C) I can no longer find the little cubes with switches on them that plug into a receptacle and something else plugs into them. About 1x1x1 inch, with a switch, it's very convenient for lots of things, for things that don't have their own switches or for which I want the power to be totally removed (I have a tv that seems to need resetting once in a while. The bathroom outlet and the switch I put there is easy to reach). But Walmart usually has them, both 3-prong and 2-prong!!! Eventually I also found one at K-mart, but there the nearest k-mart is fairly far and only had ONE.
D) For a while they had a very good price on CF bulbs. But eventually home depot did too, and I won't need any more for years.
I think that's all I've bought from them in the last 3 years, and maybe nothing before that.
But I still don't want to see prevail what seems like a mistaken statement about the taxes they pay.

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mm wrote:

I am having a stressful week and when you said "tax base," I was thinking sales tax. I know that the biggest complaint when they were trying to put a Walmart in our community was that it would cause increased traffic in an unincorporated area without the tax base to support the improvements that Walmart didn't want to pay for, and the proposal was rejected.
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The City of Omaha quickly annexes any Walmart store originally built outside of the city limits. This benefits Omaha's sales tax income (handsomely) as well as the property taxes collected.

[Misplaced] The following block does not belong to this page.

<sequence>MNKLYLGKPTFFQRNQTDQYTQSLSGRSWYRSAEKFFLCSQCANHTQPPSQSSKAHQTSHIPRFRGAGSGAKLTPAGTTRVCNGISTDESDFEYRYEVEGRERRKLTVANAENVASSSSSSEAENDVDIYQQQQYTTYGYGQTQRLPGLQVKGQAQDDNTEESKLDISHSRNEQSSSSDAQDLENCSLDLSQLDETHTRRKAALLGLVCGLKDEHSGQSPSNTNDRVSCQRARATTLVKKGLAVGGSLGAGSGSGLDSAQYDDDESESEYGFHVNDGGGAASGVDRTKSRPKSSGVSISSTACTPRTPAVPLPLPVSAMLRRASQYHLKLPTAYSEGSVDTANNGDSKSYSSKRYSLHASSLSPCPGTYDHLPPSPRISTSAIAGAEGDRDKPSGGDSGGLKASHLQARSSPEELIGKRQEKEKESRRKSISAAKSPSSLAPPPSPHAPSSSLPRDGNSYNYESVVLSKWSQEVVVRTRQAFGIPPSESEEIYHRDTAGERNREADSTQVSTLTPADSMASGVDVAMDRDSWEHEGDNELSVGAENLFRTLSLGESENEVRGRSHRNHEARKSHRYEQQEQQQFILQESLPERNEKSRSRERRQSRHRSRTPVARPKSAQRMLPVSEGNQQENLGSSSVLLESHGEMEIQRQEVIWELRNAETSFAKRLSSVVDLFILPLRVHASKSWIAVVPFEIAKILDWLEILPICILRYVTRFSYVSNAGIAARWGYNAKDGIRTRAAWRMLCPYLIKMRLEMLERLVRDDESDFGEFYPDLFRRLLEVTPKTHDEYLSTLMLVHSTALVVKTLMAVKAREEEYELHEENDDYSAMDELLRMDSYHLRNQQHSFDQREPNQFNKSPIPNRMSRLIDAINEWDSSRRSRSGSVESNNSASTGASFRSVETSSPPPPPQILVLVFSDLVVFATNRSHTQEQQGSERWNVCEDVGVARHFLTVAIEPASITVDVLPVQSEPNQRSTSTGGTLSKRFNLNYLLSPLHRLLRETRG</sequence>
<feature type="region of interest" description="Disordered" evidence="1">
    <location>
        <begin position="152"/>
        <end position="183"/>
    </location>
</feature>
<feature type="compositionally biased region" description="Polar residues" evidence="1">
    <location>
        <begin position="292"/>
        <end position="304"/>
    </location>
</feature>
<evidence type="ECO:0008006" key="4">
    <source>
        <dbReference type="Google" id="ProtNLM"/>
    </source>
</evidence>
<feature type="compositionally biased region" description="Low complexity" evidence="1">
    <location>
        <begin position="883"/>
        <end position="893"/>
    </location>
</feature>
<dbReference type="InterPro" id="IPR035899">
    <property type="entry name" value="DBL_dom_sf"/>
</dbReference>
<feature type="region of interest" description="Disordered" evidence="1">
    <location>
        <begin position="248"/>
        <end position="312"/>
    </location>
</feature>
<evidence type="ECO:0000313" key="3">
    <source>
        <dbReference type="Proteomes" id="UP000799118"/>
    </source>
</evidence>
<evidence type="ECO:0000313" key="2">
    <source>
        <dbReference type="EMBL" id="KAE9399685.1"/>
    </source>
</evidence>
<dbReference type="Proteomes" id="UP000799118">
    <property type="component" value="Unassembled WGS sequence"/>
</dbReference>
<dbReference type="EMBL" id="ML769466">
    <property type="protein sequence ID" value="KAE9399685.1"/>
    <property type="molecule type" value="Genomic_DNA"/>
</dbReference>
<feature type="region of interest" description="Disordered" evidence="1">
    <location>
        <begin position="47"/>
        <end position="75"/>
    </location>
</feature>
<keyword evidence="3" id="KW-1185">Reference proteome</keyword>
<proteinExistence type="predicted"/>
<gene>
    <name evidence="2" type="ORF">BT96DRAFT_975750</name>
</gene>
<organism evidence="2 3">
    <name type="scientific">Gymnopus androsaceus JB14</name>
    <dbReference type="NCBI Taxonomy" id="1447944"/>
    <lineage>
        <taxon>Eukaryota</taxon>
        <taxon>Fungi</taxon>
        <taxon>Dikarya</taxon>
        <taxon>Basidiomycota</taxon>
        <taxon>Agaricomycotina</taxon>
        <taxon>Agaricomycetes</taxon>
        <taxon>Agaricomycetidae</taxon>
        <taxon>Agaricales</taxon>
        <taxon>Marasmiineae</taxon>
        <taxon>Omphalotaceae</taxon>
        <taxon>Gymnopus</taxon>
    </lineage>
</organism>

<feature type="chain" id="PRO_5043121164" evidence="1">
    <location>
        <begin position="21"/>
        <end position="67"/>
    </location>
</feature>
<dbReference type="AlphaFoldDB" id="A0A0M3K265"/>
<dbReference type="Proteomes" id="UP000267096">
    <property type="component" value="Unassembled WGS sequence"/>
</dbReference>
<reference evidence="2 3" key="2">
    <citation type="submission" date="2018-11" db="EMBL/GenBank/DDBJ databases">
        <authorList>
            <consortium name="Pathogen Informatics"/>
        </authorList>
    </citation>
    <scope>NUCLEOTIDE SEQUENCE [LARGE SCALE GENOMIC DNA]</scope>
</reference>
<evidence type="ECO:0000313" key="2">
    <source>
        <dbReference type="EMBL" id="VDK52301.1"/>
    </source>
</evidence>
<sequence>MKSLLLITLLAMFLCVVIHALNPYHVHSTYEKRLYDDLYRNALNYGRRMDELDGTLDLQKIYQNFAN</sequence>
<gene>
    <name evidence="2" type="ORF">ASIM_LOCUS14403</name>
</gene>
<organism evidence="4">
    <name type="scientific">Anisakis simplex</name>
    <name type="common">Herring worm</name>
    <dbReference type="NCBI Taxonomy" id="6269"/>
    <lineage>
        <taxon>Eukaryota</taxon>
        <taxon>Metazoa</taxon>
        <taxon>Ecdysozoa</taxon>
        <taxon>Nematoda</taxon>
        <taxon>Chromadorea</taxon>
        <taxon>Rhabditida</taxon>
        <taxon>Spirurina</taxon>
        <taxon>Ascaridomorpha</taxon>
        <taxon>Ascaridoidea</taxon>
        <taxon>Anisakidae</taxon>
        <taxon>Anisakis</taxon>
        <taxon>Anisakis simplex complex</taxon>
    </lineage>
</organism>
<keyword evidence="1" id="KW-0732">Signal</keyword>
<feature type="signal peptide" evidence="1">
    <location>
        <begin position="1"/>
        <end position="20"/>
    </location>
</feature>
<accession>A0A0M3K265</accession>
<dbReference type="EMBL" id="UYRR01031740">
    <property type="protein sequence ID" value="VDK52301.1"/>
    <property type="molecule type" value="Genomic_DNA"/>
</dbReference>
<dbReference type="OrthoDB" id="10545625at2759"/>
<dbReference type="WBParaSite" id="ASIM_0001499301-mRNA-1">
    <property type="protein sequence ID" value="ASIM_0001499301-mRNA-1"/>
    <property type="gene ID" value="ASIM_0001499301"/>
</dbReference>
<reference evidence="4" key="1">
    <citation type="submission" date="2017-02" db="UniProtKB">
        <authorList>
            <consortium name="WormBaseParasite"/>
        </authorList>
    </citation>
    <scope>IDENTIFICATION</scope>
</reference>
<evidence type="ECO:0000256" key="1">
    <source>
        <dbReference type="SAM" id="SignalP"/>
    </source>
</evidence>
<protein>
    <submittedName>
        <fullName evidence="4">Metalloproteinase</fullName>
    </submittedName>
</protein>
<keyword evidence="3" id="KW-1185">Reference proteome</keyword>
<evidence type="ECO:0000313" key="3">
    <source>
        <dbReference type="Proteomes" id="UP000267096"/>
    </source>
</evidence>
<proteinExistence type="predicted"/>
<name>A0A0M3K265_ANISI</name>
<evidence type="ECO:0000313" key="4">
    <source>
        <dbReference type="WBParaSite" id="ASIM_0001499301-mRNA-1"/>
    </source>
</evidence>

As for Walmart's "inner city" presence, Omaha is about to open its first Walmart store on a site previously occupied by another building - a bowling alley - and definitely INSIDE the city in a location that some would argue qualifies as "inner city".
IIRC, it is to be the first TWO-STORY Supercenter. This I have to see.
--
:)
JR

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On Wed, 20 Aug 2008 08:29:30 -0500, Jim Redelfs

Thanks for the reply. This part I don't know much about.

That might be because the lot is smaller, although bowling alley's are usually pretty big, and usually have parking lots already. Forget I said anything. Well, every bowling alley I've ever seen has been in the suburbs or near the suburbs. I've lived IN the city for 18 years, and I don't remember any bowling alleys. Of course things change the farther west one goes. Never mind.